I was sitting in our living room reading David McCullough’s epic biography of John Adams and thinking of how I would have loved to have been sitting at his dinner table to hear John and Abigail converse about the challenges they and the colonists faced, reflecting, “…and we think we have it hard.”

The ringing of a telephone disrupted my melancholy. I heard my wife, Jan, pick up the phone followed by a series of inaudible words. When she came into the living room I knew something was wrong.

“It was Rose,” she said.

“My sister?” I nervously asked, wondering if something was wrong in the family.

“No, it was Rose Kehetian,” she explained. “She wants to know why you’re going to sue Mitch!”

God, forbid.

Jan continued, “Mitch is in Oakwood Hospital.”

We packed our bags and drove the two-hundred twenty-five miles to Dearborn to see my friend.

…to be continued

Read the full “Mitch and Me” series:

Mitch and Me: A Posthumous Tribute to a Childhood Friend
Mitch and Me: The Years of the Great Depression
Mitch and Me: Iconic Moments of Friendship
Mitch and Me: Challenges in a New World
Mitch and Me: Explaining the Inexplicable
Mitch and Me: A Divergence
Mitch and Me: The Final Chapter to an Epic Life
Mitch and Me: The “Contract” is Null & Void


Tom Mooradian at the editorial desk circa 1970

Mitch and Me: A Divergence

After we would put the newspaper to bed and, if I didn’t have a council meeting or a basketball game or a swimming meet to cover, Mitch and I would sit in the newsroom and discuss our favorite subjects – the old times, national and world news, and politics.

And, yes, we were really fortunate on Sundays when Rose, his lovely wife, would stop by around noon with chicken, pilaf, salad, and baklava, and join in the discussion.

Often times on Sundays, an unusual scholar and philosopher from the East, Jack Warren, would also come by.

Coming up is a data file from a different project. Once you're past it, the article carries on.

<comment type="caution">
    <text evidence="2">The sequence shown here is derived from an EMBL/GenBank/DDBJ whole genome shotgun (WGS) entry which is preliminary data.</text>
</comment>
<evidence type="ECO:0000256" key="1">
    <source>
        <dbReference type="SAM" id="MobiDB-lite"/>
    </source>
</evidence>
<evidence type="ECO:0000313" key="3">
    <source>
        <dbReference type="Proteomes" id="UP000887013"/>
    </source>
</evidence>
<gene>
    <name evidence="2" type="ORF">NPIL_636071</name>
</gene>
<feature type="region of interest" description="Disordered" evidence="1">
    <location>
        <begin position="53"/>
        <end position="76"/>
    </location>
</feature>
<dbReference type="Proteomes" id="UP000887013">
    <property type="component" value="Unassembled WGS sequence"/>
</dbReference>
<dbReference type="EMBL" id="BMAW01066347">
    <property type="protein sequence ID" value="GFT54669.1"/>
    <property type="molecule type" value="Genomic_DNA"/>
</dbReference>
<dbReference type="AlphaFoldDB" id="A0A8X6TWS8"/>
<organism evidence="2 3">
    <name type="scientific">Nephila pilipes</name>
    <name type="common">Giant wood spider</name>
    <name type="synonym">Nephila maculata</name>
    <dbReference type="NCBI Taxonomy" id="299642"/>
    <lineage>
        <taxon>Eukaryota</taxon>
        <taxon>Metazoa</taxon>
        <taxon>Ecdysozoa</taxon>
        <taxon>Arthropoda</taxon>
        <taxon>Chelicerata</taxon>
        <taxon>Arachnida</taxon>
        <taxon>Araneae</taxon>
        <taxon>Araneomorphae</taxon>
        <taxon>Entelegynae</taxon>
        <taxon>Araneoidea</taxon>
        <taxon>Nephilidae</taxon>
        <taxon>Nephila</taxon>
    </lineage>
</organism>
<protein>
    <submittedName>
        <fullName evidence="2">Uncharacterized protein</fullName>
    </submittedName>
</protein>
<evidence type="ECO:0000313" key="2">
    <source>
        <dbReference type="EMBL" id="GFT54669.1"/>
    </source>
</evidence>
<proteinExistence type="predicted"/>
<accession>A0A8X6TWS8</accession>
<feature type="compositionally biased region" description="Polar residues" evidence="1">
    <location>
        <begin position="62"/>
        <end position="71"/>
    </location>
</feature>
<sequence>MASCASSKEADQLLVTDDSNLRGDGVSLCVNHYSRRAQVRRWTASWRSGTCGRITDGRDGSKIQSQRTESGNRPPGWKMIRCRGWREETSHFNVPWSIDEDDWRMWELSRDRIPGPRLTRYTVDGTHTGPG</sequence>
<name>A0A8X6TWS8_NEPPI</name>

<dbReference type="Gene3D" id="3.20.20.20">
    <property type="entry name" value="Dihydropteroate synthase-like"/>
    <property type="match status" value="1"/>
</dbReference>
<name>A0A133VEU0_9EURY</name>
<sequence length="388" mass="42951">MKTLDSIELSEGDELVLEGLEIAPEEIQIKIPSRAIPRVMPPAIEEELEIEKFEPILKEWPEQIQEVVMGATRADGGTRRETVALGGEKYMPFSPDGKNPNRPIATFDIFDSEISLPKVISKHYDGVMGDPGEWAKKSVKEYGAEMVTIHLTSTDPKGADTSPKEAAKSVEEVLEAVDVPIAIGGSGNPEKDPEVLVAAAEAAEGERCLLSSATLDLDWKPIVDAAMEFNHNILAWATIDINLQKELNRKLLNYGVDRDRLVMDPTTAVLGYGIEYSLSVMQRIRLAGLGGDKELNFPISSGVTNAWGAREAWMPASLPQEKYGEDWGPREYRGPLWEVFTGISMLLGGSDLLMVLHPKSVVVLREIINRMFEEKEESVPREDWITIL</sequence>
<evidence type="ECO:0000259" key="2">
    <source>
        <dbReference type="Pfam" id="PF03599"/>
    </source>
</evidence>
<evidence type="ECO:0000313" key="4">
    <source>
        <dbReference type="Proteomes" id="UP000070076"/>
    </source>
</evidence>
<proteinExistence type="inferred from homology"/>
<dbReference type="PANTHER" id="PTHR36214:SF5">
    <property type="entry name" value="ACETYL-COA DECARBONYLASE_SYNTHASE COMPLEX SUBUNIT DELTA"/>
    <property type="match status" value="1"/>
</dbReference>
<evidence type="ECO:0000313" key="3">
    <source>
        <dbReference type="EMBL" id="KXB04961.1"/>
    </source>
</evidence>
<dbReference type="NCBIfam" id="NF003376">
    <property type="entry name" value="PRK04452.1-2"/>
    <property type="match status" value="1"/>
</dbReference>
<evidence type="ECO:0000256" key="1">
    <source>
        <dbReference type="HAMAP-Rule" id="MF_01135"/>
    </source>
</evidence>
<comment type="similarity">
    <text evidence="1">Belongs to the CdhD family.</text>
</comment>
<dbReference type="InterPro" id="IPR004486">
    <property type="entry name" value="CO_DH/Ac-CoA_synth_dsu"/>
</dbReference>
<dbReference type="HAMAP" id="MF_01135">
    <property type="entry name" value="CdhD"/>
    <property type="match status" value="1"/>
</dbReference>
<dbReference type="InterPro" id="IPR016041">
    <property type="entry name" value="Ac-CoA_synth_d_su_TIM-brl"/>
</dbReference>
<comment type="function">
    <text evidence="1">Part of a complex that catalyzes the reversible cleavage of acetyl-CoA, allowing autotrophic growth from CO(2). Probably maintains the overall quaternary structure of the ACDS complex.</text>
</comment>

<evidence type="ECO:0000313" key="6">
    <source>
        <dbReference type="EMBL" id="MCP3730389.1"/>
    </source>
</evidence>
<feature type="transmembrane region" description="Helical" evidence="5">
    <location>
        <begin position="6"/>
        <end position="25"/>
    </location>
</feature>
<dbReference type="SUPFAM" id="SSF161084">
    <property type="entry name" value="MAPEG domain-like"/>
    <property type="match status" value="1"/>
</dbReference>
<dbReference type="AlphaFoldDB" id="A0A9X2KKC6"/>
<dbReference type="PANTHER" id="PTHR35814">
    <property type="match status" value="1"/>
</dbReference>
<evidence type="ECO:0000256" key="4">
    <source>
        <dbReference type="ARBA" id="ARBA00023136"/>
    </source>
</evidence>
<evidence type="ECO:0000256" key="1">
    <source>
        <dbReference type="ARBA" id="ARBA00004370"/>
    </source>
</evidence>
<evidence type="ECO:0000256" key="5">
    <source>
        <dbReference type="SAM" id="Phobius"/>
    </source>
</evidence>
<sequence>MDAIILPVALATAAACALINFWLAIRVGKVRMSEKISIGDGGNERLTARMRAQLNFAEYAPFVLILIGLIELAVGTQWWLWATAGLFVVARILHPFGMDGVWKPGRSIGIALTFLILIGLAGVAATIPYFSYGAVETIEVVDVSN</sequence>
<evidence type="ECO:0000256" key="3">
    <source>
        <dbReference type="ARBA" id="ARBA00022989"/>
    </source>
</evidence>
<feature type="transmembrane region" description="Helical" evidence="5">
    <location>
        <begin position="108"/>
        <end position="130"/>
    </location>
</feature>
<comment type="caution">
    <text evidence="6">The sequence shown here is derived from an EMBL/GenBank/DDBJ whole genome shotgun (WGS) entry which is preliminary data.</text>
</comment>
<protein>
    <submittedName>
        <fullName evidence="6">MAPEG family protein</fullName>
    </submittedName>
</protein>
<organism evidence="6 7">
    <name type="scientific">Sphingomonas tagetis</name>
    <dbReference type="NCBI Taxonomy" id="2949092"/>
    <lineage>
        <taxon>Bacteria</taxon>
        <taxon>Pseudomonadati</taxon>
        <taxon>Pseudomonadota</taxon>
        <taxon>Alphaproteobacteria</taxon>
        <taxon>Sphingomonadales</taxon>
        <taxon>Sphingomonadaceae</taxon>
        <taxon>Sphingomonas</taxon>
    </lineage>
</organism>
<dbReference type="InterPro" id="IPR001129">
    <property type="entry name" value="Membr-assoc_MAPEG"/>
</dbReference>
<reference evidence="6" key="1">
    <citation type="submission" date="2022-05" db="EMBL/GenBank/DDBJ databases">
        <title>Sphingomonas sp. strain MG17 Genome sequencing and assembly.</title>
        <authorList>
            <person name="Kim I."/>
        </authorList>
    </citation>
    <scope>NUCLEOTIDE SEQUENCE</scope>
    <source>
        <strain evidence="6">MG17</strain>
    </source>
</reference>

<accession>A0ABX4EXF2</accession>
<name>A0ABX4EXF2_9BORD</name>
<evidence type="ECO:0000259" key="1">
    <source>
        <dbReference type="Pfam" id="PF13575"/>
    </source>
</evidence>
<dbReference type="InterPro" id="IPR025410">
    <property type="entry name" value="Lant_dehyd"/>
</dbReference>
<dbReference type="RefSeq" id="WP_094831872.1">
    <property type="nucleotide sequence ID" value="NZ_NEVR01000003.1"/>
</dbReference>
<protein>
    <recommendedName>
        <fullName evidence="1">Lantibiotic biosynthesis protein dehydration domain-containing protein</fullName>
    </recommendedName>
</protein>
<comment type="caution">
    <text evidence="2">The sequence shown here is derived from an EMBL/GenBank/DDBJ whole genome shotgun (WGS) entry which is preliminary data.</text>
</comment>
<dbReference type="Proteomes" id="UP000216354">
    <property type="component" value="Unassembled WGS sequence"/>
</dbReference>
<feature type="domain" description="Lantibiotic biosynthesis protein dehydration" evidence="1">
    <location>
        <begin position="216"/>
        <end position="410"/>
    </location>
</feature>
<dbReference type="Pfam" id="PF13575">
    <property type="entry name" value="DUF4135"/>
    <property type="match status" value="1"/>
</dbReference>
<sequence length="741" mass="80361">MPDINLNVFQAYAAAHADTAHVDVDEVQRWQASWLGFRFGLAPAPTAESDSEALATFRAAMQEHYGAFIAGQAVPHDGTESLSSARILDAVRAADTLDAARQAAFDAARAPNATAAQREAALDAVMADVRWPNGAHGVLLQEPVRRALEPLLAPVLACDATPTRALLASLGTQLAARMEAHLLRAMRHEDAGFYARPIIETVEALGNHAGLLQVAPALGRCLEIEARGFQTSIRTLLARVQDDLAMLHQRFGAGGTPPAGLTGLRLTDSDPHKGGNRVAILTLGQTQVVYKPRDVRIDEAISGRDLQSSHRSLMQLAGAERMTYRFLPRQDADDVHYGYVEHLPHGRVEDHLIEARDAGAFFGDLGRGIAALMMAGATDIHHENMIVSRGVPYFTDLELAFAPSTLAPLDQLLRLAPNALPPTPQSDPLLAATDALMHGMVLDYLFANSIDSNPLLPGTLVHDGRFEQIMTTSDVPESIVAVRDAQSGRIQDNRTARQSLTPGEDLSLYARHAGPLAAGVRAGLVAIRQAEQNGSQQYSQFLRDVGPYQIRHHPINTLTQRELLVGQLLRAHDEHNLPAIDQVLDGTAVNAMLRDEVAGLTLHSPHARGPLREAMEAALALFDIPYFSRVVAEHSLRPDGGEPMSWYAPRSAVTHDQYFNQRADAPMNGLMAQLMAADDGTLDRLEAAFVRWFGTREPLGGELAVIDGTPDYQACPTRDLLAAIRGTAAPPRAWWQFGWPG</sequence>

I got to know Jack under very unusual circumstances. When the newspaper was a weekly, he dropped by the office one Sunday and asked if he could help out by covering the high school wrestling meets for me.

I told him that I would “really appreciate the help” but I didn’t have the authority to hire anyone. I was the sports editor and employment was handled by the publisher and the publisher alone. Jack nodded his head showing he understood, but continued that he wasn’t interested in employment.

“No problem,” Jack said, “I work at the airport. I’m volunteering my time and services to you. I enjoy your columns, and I love wrestling.  He also mentioned that he was an avid Wayne Memorial High school coach and team fan. “I attend all of their meets and tournaments and, if you want, I will cover them and other teams in your newspapers’ circulation area. I know most of the coaches in the area, and they know me and I will give you the results so you can write the stories.”

What sports editor wouldn’t accept such an offer?

So I did. And to show my appreciation I offered to buy him lunch anytime he was available. Our relationship, respect, and friendship grew during the days, month, and years that followed.

And I believe he is the one who saved my job. I will get back to Mitch and Me next week; this week I need to answer those who asked how I lost my job…